Newsroom > DHHS News Release
Lincoln— With the March Madness basketball playoffs set to start March 19, this time of year can be especially difficult for Nebraskans who struggle with problem gambling. The Nebraska Department of Health and Human Services’ Division of Behavioral Health is urging Nebraskans to learn the warning signs of gambling addiction this March in recognition of Problem Gambling Awareness Month.
“March Madness is now one of the biggest gambling events of the year,” said Scot Adams, director of the Division of Behavioral Health. “For most people, gambling is something they can do for fun. But for 55,000 Nebraskans and their families, gambling is a serious problem.”
“Filling out brackets and betting on sports may seem harmless, but can lead to problem gambling,” said Maya Chilese, program director of the Gamblers Assistance Program in the Division of Behavioral Health. For Nebraskans who do choose to play, Chilese said that it’s important to know what’s legal, and stick to limits on time and money spent. “When people spend more time gambling, play to relieve stress, lie about gambling, or borrow from others to play, they’re engaging in problem gambling,” she said.
Problem gambling will be classified as a behavioral addiction, in the soon-to-be-released Diagnostic Statistical Manual, Fifth Edition (DSM-5) from the American Psychiatric Association. Treatment services may include crisis intervention, individual counseling, group therapy and family counseling. Help is often available at no to low cost for gamblers and their families.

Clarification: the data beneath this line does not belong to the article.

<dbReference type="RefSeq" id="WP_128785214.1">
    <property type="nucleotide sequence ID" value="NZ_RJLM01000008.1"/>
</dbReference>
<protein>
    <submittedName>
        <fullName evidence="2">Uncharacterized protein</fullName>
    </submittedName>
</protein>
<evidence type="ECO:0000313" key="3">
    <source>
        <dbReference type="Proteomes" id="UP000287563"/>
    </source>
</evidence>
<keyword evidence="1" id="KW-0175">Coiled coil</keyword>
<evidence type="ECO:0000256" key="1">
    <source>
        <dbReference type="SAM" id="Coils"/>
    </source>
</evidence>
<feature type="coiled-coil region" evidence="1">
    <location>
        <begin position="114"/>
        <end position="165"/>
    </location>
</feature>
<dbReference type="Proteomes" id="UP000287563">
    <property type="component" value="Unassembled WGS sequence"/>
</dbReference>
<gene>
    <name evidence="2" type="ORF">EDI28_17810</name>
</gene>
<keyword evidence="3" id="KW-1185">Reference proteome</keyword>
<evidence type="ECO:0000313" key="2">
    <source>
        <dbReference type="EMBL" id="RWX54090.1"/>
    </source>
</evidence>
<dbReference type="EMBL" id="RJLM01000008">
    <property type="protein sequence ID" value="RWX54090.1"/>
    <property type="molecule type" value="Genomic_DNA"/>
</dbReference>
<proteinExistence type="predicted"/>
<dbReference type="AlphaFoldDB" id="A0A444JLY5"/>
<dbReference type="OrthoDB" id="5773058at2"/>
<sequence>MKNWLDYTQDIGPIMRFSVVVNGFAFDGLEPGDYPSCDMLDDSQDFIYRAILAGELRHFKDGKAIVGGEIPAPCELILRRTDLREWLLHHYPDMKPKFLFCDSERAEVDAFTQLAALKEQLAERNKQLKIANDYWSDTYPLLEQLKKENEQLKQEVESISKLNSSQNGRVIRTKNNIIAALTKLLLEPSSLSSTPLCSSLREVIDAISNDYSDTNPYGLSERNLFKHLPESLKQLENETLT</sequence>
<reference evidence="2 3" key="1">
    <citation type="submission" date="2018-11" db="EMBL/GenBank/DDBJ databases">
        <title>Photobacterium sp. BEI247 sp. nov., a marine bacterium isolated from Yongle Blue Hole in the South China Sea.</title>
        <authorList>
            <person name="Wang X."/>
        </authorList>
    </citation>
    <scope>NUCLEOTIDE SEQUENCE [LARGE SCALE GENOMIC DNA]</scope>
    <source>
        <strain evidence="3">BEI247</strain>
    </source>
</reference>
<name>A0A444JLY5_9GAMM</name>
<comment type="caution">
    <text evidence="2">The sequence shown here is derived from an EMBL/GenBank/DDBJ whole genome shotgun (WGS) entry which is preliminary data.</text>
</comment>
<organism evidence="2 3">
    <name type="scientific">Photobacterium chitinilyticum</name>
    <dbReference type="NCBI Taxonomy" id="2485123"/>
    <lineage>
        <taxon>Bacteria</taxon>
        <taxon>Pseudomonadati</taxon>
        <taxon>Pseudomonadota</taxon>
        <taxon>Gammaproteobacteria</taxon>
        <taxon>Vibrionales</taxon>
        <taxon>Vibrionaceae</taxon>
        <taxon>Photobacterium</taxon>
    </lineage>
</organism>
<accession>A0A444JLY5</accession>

“Treatment for problem gambling is available,” Chilese said. “And it works.”
Nebraskans who are struggling can seek help through the Gamblers Assistance Program’s Problem Gambling Helpline, 1-800-GAMBLER (1-800-426-2537), available 24/7. More information, including links to local treatment providers and responsible gambling tips, is available at PlayItSafe.ne.gov
The Division of Behavioral Health in the Nebraska Department of Health and Human Services administers the Gamblers Assistance Program. GAP provides funding for the helpline, treatment services, prevention and outreach services and counselor training. The program is paid for, in part, by funding from the State Lottery and the Heath Care Cash Fund.